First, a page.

“I was coming in hot. I was feeling good,” he said. “I was a little hyper-aggressive on 16.”
Schauffele wound up becoming the latest victim of the iconic par-3 hole known as Redbud — and added another close call to a major championship resume that he admits is becoming “a big ball of scar tissue.”
His 8-iron didn’t go quite as far as he planned, skipped off the side of bank and plopped into the water.
Schauffele wound up with the first triple bogey he’s ever had in a major — in 1,042 holes — and squandered any chance of catching Matsuyama, who went on to become the first man from Japan to capture one of golf’s biggest events.
Schauffele tied for third with Jordan Spieth, three shots behind the winner at 7-under 281. Masters rookie Will Zalatoris slipped through to take the runner-up spot, just one stroke back after Matsuyama bogeyed the final hole.
This is starting to get real familiar for Schauffele, a 27-year-old Californian who is regarded by his peers as one of the game’s best.
In 2019, he made five birdies in seven holes to briefly tie for the Sunday lead at the Masters before giving way to Tiger Woods. Schauffele finished one shot back in a tie for second, but was largely forgotten in the hoopla over Tiger’s 15th major title.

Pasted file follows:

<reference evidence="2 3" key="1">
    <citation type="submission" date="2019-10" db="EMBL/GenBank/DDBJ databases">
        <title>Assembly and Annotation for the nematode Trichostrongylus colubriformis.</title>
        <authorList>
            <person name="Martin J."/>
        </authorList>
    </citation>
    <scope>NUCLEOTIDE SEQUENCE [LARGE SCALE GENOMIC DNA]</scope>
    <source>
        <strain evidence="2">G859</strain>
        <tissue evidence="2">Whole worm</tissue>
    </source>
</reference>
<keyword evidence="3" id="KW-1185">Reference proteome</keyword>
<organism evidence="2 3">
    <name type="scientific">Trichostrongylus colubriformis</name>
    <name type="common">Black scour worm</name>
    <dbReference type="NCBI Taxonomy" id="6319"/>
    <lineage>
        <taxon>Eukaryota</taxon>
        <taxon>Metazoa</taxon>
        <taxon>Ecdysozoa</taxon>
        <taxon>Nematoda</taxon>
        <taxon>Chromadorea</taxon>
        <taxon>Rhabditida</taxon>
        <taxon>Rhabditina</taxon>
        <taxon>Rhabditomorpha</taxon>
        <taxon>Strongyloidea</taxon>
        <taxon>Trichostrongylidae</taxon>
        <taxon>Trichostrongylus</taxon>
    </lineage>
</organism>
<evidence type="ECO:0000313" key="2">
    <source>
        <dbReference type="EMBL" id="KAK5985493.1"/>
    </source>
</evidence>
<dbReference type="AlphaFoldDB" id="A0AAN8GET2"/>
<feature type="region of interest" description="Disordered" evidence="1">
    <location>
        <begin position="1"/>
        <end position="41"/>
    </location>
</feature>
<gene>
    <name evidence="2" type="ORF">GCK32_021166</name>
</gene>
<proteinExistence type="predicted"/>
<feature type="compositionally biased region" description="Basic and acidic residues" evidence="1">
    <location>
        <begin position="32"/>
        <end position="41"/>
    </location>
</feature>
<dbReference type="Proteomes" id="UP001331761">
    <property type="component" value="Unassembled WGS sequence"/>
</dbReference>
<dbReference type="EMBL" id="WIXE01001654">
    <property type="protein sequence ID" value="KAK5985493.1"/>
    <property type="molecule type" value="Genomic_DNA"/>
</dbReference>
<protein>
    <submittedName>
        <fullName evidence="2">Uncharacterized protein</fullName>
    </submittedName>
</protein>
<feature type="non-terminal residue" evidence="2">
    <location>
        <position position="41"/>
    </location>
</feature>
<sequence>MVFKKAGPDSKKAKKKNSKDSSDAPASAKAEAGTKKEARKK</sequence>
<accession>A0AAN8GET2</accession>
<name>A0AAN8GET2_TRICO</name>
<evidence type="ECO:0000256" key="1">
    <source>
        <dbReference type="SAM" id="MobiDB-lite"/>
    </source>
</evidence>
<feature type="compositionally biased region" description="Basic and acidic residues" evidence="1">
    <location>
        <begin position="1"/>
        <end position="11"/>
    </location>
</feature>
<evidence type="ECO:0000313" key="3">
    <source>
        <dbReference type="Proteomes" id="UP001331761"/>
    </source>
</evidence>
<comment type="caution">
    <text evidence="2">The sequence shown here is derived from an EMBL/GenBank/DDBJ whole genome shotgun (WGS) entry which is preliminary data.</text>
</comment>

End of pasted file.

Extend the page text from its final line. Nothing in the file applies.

Schaufele, you might remember, also was in a hunt at the 2018 British Open at Carnoustie until a bogey on the 71st hole ended his hopes. Again, he settled for the runner-up spot.
When they walked off the 11th green, Schauffele was a daunting seven shots behind.
Then, he got hot. And Matsuyama cracked just a bit.
A birdie at the 12th. Two more at the 13th and 14th. When Schauffele managed to get up-and-down from a greenside bunker at the par-5 15th for yet another birdie, his confidence was soaring.
Matsuyama, on the other hand, decided not to lay up at 15, sending his second shot rocketing over the green. It skipped all the way into the pond at 16, leading to a bogey and a two-shot swing for the guys at the top.
Suddenly, it was game on.
“Hideki surprisingly went for the green on 15,” Schauffele said. “I felt like he gave me a little hope there.”
A few minutes later, it was gone.
That same little body of water claimed Schauffele’s ball. Whatever chance he had of winning his first major title went with it.
He’ll try to chalk it up as yet another learning experience.
What choice does he have?
“I’ll be able to sleep tonight,” Schauffele insisted. “I may be tossing and turning, but I’ll be OK.”
Follow Paul Newberry on Twitter at https://twitter.com/pnewberry1963 His work can be found at https://apnews.com/search/paulnewberry
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